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Paramount abandons plan to sell stake in BET Media

The company sought at least $3 billion for a portion of the Black-centric media division.

The company sought at least $3 billion for a portion of the Black-centric media division.

Paramount Global has decided to keep all of BET Media for itself after it determined that offloading a majority stake to a third party would not have a material impact on its balance sheet, according to a report.

On Wednesday, the Wall Street Journal cited several anonymous sources who claimed Paramount has fully abandoned its plan to sell a significant chunk of BET Media, which included the BET and VH1 cable channels and part of BET Plus, a streaming service it operates in partnership with actor and comedian Tyler Perry.

Paramount had sought at least $3 billion for the Black-centric media enterprise, which was acquired by its predecessor Viacom for more than $2 billion in 2000.

Despite affirming an interest to sell of some media assets, Paramount executives never actually confirmed they were soliciting interest in BET Media, though the process eventually played out in media reports based on leaked information.

According to those leaks, the company attracted a number of parties interested in BET Media, including retired basketball star Shaquille O’Neal, rap artists 50 Cent and Sean “Diddy” Combs, and media mogul Byron Allen.

Despite the interest, most bids for BET Media were priced under the $3 billion valuation that Paramount placed on the business. Eventually, executives determined any sale of BET Media would not result in a material deleveraging of the company’s balance sheet, the WSJ said on Wednesday.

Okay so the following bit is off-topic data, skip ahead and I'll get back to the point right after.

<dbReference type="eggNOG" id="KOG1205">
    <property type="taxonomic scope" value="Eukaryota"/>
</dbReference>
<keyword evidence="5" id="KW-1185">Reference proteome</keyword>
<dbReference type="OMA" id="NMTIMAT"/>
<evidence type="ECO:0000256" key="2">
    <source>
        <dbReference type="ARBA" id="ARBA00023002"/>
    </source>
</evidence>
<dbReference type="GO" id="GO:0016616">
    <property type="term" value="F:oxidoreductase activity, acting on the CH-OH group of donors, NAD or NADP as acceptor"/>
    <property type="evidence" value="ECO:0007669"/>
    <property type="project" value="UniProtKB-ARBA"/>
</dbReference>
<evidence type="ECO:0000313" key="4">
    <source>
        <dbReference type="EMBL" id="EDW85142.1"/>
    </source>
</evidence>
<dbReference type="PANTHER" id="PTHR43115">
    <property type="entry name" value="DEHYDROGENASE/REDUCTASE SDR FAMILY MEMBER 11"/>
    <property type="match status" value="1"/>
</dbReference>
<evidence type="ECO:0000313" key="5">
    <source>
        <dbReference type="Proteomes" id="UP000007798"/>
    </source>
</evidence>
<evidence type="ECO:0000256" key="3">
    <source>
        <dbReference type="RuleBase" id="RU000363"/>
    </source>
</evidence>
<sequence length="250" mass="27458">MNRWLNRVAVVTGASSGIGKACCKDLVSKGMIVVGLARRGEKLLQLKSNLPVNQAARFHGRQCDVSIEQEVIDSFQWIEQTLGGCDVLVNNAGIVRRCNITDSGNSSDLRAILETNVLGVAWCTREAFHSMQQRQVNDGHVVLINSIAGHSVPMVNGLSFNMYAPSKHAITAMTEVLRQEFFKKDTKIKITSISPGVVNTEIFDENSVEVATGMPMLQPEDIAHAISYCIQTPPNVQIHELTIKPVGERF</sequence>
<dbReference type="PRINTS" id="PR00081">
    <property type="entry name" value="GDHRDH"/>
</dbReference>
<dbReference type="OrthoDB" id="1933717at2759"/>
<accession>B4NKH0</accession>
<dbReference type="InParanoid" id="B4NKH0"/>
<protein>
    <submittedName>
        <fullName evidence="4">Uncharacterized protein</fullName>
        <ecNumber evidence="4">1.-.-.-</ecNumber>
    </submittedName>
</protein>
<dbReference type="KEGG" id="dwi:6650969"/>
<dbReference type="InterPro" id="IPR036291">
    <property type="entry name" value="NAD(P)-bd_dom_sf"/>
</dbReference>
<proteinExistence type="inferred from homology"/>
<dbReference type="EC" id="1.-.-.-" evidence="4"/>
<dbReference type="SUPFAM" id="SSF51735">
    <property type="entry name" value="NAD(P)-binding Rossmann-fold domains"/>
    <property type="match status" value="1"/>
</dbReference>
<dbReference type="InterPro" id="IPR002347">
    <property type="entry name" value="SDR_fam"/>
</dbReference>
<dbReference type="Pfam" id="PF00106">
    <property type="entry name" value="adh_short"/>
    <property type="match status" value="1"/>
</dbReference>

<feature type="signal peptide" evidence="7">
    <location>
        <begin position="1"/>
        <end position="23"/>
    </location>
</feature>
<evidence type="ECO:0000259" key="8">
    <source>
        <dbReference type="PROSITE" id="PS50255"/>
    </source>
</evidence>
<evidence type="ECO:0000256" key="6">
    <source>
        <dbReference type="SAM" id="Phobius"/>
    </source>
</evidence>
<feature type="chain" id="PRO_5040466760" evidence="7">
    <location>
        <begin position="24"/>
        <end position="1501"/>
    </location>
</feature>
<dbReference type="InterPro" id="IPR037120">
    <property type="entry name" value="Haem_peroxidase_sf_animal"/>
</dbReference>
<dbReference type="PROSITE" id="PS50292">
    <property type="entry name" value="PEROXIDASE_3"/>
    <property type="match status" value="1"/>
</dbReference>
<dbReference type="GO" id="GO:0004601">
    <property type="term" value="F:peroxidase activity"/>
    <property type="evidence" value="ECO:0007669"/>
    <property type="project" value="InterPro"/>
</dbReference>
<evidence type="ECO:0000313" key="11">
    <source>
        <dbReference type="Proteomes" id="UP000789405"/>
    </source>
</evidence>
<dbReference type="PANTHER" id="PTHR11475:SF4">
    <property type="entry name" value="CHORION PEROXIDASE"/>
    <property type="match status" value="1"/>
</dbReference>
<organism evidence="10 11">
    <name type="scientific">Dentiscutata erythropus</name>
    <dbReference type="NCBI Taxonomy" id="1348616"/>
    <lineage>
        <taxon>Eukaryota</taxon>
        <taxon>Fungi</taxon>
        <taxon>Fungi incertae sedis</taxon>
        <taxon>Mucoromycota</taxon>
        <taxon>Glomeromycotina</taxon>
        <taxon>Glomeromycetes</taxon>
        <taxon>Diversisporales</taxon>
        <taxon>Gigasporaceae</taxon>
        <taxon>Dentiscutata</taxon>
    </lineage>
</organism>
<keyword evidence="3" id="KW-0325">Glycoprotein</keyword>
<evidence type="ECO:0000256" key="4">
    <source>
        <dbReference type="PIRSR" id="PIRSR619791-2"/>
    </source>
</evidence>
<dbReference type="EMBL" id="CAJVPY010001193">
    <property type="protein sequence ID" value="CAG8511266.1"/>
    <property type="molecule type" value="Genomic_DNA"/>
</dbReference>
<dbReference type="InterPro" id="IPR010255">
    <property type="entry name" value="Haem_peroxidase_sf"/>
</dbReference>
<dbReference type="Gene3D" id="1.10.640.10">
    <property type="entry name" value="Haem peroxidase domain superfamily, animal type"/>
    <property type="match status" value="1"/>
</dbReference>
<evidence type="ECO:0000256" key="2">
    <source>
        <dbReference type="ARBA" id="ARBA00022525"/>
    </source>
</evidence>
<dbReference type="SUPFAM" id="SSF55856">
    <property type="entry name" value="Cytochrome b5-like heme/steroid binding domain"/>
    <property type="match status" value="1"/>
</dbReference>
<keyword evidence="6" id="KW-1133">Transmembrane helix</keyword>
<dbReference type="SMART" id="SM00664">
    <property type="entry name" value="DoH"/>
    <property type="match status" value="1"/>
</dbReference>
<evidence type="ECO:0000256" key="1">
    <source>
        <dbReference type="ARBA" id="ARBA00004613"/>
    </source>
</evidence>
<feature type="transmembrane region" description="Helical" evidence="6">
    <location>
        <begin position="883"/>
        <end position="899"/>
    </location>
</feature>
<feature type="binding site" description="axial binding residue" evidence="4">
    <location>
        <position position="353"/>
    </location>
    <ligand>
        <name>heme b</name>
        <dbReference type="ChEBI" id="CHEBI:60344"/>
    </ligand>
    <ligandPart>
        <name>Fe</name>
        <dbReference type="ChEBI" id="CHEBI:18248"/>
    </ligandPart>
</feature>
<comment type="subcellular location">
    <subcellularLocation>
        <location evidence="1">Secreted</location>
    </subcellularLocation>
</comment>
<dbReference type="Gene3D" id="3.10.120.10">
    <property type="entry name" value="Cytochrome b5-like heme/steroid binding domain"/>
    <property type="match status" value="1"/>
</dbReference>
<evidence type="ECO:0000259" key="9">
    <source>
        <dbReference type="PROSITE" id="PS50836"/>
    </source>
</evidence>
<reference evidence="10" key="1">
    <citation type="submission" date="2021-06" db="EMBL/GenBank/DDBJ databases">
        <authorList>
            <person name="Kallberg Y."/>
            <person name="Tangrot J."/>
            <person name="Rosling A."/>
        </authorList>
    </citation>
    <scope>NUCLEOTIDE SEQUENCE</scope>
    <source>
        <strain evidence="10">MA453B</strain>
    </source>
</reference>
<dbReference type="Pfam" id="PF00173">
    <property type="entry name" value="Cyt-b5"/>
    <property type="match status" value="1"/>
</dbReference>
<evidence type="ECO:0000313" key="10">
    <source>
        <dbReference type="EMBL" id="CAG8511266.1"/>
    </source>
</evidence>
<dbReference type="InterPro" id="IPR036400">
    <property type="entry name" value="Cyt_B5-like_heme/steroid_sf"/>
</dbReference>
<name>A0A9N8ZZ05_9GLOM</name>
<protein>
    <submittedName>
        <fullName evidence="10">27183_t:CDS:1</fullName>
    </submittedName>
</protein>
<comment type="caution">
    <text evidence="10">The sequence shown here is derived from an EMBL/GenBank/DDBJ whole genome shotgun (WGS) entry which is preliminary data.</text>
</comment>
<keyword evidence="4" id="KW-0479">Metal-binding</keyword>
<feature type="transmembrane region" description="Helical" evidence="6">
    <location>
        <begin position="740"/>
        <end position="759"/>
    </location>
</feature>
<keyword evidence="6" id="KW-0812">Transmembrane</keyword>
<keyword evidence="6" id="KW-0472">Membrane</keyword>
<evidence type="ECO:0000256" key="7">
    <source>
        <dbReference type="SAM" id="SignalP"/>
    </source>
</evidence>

Like other media companies, Paramount has experience turbulence across multiple fronts, including substantial losses in its premium, direct-to-consumer streaming business and a decline in ad revenue amid fears of a looming or ongoing recession.

Paramount has also struggled to cope with the loss of viewers to its cable channels (which, in addition to BET and VH1, include Comedy Central, Paramount Network, Nickelodeon, CMT, TV Land and others) as more American households ditch expensive cable and satellite services for cheaper streaming options.

With fewer people watching cable and satellite, the expectation that BET Media would fetch anything above $3 billion was tough for some to wrap their minds around.  Allen, who owns the Weather Channel and several local TV stations, bid $2.7 billion for BET Media earlier this year, according to the New York Post. His was the highest, besting Perry’s bid by around $700 million, the Post reported. (The New York Post and the Wall Street Journal, which have broken the most stories on the BET Media saga, share common ownership but are operated as separate businesses.)

Paramount’s valuation of $3 billion was about 10 times what the company earned in revenue before interest, taxes, depreciation and amortization (EBTIDA), according to the Post, citing unnamed sources.

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About the Author:

Matthew Keys

Matthew Keys is the publisher of The Desk and reports on the business and policy matters involving the broadcast television, streaming video and radio industries. He previously worked for Thomson Reuters, Disney-ABC, Tribune Broadcasting and McNaughton Newspapers. Matthew is based in Northern California, has won numerous awards in the field of journalism, and is a member of IRE (Investigative Reporters and Editors).